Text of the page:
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Tag Archives: live music

Red Days

The publishers blurb…

Challenges the conventional narratives about English popular music and
the counterculture of the late 1960s and early 1970s

“The passion, intensity and complexity of the popular music produced in
England between 1965-75 is the work of an extraordinary generation of
working class and lower middle class men and women (in alliance with a
handful of middle-class men and women) who saw in the new music the
remaking of something bigger than themselves, or more precisely,
something bigger than themselves that they could guide and shape and
call their own. In this the ?use-values? of popular music underwent an
unprecedented expansion and diversity during this period. Red Days
presents how music and action, music and discourse, experienced a
profound re-functioning as definitions of the popular unmoored
themselves from the condescending judgements of post-1950s high culture
and the sentiment of the old popular culture and the musicologically
conformist rock ?n? roll seeking to displace it. The remaking of the
popular between 1965-1975, accordingly, is more than a revision of
popular taste, it is, rather, the demolition of old cultural allegiances
and habits, as forces inside and outside of music shattered the
assumption of popular music as the home for passive adolescent

Bio: John Roberts is Professor of Art & Aesthetics at the University of
Wolverhampton. He is the author of a number of books, including /The
Necessity of Errors/ (2010), /Photography and Its Violations/ (2014),
/Revolutionary Time and the Avant-Garde/ (2015), /Thoughts on an Index
Not Freely Given/ (2016) and /The Reasoning of Unreason: Universalism,
Capitalism and Disenlightenment/ (2018).

PDF available freely online:

Ordering Information: Available direct from Minor Compositions now for
the special price of £ 10 + £2 P+P.

Minor Compositions is a series of interventions
& provocations drawing from autonomous politics,
avant-garde aesthetics, and the revolutions of everyday life.

Consultation on proposal to exempt small live music events

Department for Culture, Media and Sport

Dear Sir/Madam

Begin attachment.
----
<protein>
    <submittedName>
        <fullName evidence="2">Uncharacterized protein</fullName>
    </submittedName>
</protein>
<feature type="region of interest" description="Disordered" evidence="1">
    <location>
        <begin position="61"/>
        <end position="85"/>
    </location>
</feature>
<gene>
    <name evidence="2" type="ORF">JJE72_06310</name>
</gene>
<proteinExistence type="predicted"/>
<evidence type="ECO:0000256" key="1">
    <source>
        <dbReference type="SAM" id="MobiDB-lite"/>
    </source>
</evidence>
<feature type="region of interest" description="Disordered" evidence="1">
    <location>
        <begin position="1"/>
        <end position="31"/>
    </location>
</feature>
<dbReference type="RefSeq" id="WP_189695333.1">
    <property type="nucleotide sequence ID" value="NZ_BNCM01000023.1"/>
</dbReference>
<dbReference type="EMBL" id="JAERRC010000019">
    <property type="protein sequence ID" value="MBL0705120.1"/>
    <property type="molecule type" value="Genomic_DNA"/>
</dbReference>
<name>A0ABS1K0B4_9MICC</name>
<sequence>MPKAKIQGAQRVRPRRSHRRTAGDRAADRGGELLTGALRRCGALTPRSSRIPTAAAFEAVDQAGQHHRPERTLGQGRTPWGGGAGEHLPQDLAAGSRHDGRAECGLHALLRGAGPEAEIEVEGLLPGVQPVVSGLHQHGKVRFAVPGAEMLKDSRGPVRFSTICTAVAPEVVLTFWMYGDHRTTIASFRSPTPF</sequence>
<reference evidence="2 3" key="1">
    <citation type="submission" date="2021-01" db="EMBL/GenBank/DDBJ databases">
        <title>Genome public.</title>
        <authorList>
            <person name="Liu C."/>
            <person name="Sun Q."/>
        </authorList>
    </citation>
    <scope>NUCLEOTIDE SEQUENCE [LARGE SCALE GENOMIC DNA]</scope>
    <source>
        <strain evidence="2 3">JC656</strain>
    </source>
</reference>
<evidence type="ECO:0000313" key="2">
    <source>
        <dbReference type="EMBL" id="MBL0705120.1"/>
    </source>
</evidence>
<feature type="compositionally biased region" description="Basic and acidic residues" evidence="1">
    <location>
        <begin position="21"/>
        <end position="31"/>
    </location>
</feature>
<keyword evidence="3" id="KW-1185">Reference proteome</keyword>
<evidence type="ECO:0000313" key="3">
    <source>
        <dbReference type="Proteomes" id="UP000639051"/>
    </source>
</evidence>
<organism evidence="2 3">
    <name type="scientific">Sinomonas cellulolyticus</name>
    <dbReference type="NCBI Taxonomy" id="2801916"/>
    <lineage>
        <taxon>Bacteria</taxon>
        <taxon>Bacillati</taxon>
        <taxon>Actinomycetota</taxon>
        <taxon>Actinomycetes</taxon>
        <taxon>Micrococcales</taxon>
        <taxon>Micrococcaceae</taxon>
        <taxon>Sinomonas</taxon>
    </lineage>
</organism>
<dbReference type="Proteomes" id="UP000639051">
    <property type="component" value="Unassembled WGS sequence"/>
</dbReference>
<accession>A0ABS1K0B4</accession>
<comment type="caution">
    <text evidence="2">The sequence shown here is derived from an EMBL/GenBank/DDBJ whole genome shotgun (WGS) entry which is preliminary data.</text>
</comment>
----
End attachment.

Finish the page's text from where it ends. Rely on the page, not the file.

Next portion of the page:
We would like to respond to the public consultation on a licensing exemption for small scale live music events.

Having spent my entire musical life playing in such venues as the small pub and club, I expected the Licensing Act to have a damaging impact on the small venues where most musicians cut their teeth and some survive throughout a professional life. The Act certainly affected me that way and last year a venue I was using regularly closed, after having a Premises License application for live music turned down on the basis of a single complaint. This is a story common throughout England and Wales. Read More »

Singing in public is becoming increasing illegal, as is any live music, as the system inexorably colonises the lifeworld.

Hamish Birchall from the Live Music Forum is a good source of information. A good short summary here:

Full details and history here:

‘Live music is, like anything else which is an attraction in licensed premises, potentially a public order problem,’ he began. ‘If you start from that point of view, then it becomes clear what you must do…’ St Albans Liberal Democrat councillor Chris White, when he gave evidence to the Parliamentary Culture, Media and Sport Committee, Tuesday 14 October 2008.  Chris White is also chairman of the Local Government Association’s Culture Committee, and also their licensing spokesman.

Sign the petition against criminalising live music!

Read More »

the-day-live-music-died– Andy McSmith – The Independent
The law says that a publican can show football on a large-screen television, or have piped music blaring out, but if there is a folk singer or rapper in the pub, there has to be a special licence called a Temporary Event Notice (TEN). According to the Musicians’ Union, small venues have stopped putting on live music because managements do not want the hassle of filling out lengthy forms.”
McSmith also discusses form 696 and bemoans the lack of protest from higher profile musicians or the Music Press. These kind of laws are killing us softly.
And it is live music where music is most political and most subversive – need I say.

A new group called Resist Form 696 has formed to co-ordinate efforts against the risk assessment form and they are organising a three day event in London featuring popular bands. Here is their press release and you can learn more at their website or sign the petition online at,